Melissa Lucas: Wow.

Art Costello: So folks, when you believe, believe because anything’s possible.

Melissa Lucas: That’s beautiful. And that’s just really truly it. I think you have the expectations of good things coming to you. And believing in things even when they seem like they don’t make sense. Because a lot of times, the things that are meant for us don’t make sense.

Art Costello: I think that when you start being positive, positive begets positive and negative begets negative. You ever talk to one of those people that’s always negative and they just kind of really, do you think, how do you get through the day being so negative, and they just keep attracting that negative.

Melissa Lucas: Right. Ultimately, we create what we think and believe, for the most part, and if we don’t believe good things happen, even when they don’t make sense, well, of course they’re not going to happen then. If you want to know why? Talk to her, she wouldn’t ever show up at your door and who you were, right?

Art Costello: Yeah. I mean, I didn’t even know a year and a half later that she knew my name, but she did, you know?

Melissa Lucas: That’s amazing. And I think it’s really interesting because if we just show up in our lives and things show up for us, but if we don’t ever show up for things that we want, then they don’t happen.

Art Costello: And one of the things I was thinking when you were talking before was about opportunities. When opportunities present themselves people like you and I go after them and other people just stand and stare at them. And that’s the difference between us and them.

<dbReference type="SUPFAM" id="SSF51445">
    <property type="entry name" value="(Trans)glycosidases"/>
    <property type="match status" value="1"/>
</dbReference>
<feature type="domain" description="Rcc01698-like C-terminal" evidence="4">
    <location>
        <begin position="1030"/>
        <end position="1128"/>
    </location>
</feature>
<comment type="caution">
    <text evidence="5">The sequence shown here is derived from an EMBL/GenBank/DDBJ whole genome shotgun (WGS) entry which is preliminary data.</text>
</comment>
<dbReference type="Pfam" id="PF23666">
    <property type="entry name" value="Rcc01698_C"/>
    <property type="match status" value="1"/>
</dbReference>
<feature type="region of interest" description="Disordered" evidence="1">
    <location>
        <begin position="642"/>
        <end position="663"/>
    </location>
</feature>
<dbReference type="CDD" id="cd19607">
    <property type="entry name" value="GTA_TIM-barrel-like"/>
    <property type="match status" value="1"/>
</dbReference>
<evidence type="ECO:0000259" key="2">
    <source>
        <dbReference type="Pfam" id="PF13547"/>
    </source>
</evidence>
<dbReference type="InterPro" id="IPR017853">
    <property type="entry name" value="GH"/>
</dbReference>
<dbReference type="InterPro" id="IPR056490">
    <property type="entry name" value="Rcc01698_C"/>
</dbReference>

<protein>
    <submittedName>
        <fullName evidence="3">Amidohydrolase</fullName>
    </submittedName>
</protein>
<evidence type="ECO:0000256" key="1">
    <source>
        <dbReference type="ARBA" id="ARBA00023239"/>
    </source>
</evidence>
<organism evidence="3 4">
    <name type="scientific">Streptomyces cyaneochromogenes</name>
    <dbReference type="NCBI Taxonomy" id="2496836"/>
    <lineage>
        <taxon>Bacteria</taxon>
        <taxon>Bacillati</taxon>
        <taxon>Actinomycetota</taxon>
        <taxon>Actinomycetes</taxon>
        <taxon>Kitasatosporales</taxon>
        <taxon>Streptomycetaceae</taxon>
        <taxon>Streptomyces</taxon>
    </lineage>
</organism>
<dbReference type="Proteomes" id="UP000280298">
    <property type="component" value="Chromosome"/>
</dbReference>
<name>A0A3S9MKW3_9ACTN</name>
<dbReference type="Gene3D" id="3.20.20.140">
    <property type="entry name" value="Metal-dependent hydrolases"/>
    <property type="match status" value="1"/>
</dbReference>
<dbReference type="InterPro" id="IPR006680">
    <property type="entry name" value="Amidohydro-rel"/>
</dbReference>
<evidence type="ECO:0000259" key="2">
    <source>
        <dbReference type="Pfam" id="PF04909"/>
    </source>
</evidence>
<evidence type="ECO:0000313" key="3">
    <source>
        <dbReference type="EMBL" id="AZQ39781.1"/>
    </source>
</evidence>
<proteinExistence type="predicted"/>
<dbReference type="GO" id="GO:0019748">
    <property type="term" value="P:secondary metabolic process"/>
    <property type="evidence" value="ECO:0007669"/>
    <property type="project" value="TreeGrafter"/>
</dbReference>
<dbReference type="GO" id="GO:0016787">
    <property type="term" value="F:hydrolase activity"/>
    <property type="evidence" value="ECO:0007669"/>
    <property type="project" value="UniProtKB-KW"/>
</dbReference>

Melissa Lucas: Right. I totally believe that. And it’s interesting because I think a lot of times, I know this for a fact, when I was younger I passed up a lot of things because I maybe didn’t have the confidence or maybe the support system. And then later on in life I learned to have my own and support myself and be confident. So I started being able to say yes to things, even if I knew I wasn’t ready. Because a lot of times we’re not ready for the big things to happen or for things that are meant for us. And I think that’s it, it’s about being able to show up for yourself and being open. And I think a lot of people aren’t open or able to show up for themselves because of fear.

Art Costello: Yeah, no stops everything. Fear stops everything. And when you do that and you don’t show up or don’t put out the effort to figure it out because you don’t know, you know what I mean? Everyday I learn new things. Every single day I learn new things and I’ll never know everything. And that’s what makes life so fun for me. Because every person I meet, everything I do, I’m always learning something new and it’s tweaking my thought patterns, how I perceive things, and how I live my life.

Melissa Lucas: And what you said was interesting to me because what you said is everyday I’m learning new things, right?So I believe one of the ways we can continue to grow as a person and to be happy is by continuously learning. There’s an endless possibility of learning.

Art Costello: Absolutely.